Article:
Pesticide warning sign in an orange grove. This sign, bilingual in English and Spanish, warns that the poisonous pesticide Lorsban has been applied to these orange trees. Photographed in Woodlake, in the San Joaquin Valley, California, USA. Jim West/Science Source hide caption

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Jim West/Science Source

Ron Rosmann, seen in 2011, received some of the subsidies but says he's not in favor of the program. "It has disproportionately gone to the largest producers," he says. Dan Charles/NPR hide caption

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Dan Charles/NPR

Farmers Got A Government Bailout In 2020, Even Those Who Didn't Need It

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These sunflowers in San Diego National Wildlife Refuge are wild relatives of sunflowers that farmers around the world grow to produce oil. Lisa Cox/USFWS hide caption

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Lisa Cox/USFWS

Distant Cousins Of Food Crops Deserve Respect And Protection

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Tom Vilsack served as secretary of agriculture during the Obama administration and has been a trusted adviser to President-elect Joe Biden. Alex Wong/Getty Images hide caption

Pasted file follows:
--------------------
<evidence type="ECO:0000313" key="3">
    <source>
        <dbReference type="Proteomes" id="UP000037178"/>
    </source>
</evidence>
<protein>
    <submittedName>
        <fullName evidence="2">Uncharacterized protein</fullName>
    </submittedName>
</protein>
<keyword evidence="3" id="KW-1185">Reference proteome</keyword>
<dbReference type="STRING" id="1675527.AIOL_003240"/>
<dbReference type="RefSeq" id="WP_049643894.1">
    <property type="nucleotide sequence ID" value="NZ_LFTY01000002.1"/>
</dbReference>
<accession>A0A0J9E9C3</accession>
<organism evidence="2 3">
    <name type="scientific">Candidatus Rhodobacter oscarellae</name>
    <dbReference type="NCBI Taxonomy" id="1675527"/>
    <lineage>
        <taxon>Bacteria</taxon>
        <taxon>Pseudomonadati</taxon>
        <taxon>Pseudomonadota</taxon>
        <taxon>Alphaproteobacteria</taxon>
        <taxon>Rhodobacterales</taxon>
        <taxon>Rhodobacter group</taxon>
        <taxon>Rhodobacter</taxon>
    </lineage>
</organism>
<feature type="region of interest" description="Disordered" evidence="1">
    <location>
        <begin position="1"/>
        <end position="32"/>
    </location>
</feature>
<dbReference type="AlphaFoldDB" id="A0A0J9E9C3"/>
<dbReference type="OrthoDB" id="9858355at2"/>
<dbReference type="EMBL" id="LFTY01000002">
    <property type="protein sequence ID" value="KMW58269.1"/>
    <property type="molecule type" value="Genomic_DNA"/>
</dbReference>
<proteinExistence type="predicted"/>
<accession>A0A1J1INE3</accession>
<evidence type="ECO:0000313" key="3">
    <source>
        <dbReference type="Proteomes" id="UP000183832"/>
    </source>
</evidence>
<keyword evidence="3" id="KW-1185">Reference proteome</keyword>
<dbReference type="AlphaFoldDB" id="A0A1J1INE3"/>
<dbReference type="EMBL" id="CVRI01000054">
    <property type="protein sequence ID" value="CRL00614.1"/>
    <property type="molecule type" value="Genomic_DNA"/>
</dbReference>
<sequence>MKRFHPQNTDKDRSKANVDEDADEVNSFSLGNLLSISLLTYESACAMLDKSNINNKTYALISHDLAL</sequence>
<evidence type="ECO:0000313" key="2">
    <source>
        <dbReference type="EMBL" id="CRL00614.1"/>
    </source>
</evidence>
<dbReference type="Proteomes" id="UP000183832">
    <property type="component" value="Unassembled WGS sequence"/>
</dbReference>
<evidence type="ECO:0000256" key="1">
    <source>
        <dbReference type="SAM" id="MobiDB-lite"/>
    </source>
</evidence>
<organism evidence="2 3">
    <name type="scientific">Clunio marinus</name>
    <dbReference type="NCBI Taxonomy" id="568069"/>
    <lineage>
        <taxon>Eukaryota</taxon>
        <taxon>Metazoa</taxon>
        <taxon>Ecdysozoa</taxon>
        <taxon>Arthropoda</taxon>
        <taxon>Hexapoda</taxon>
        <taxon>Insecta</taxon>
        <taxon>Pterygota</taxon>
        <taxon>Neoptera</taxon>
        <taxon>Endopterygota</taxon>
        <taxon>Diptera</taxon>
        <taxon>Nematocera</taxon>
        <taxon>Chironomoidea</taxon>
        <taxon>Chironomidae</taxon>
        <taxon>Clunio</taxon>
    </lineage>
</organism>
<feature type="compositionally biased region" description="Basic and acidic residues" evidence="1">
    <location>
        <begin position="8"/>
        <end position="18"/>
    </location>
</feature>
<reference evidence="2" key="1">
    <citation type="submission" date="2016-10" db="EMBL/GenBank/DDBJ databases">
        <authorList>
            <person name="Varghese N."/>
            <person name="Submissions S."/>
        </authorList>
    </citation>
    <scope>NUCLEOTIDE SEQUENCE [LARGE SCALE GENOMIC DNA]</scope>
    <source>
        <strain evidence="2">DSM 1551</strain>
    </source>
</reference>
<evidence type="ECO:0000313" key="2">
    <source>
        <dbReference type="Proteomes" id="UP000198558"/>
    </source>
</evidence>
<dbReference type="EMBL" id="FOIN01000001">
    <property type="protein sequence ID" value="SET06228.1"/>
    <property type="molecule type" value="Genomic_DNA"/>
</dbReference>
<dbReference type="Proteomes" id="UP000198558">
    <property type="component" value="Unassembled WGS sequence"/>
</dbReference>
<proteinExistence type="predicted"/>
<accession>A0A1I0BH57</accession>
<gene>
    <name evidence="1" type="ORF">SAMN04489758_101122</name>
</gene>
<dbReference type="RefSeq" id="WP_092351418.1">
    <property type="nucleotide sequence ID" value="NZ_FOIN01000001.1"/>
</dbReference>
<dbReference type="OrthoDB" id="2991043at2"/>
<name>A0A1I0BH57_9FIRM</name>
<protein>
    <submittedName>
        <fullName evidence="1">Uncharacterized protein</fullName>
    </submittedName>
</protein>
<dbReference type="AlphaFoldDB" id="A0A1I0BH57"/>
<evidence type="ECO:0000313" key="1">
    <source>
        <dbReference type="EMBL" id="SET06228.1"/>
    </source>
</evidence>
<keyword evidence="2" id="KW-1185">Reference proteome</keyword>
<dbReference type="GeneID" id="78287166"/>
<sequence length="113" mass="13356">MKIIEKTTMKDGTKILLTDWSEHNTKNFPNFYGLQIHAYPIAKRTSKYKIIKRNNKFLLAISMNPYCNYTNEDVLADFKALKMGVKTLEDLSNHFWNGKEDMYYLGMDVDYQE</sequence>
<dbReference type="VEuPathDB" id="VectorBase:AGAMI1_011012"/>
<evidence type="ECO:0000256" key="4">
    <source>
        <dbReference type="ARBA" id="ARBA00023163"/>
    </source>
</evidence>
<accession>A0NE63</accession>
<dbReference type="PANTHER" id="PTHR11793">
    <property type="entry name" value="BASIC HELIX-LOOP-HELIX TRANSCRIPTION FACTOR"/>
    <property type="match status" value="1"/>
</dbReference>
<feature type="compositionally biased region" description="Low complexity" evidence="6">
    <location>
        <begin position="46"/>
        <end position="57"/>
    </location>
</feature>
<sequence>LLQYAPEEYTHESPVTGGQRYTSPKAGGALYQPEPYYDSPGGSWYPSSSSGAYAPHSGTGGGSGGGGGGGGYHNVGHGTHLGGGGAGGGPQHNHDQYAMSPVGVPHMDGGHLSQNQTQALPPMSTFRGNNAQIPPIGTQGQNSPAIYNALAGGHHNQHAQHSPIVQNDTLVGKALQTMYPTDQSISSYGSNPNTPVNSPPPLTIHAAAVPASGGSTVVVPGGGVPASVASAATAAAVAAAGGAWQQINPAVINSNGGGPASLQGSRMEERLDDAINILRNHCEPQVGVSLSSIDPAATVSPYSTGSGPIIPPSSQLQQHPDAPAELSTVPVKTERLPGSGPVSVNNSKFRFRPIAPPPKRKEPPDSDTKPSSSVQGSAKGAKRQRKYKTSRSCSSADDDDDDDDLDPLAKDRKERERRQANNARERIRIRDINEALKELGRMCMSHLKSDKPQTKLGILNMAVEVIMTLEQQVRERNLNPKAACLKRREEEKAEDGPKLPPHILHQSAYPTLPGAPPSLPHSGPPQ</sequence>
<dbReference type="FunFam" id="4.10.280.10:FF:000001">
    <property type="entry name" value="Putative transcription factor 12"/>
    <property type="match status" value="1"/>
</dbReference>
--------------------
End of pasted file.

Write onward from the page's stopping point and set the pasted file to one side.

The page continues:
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Biden Plans To Bring Vilsack Back To USDA Despite Criticism From Reformers

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A boll buggy follows behind a cotton picker during harvest near Clarksdale, Mississippi. Eighty percent of this 1,000 acre farm is genetically modified Bt, Roundup Ready cotton. Scott Olson/Getty Images hide caption

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Del Ficke, a farmer in Pleasant Dale, Neb., has embraced the cause of building carbon-rich soil, capturing carbon dioxide from the air in the process. Dan Charles/NPR hide caption

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Farmers Are Warming Up To The Fight Against Climate Change

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These men, harvesting sweet potatoes in North Carolina, came to the U.S. on H-2A visas that are designated for seasonal agricultural workers. Such "guest workers" now account for about 10% of U.S. farmworkers. Dan Charles/NPR hide caption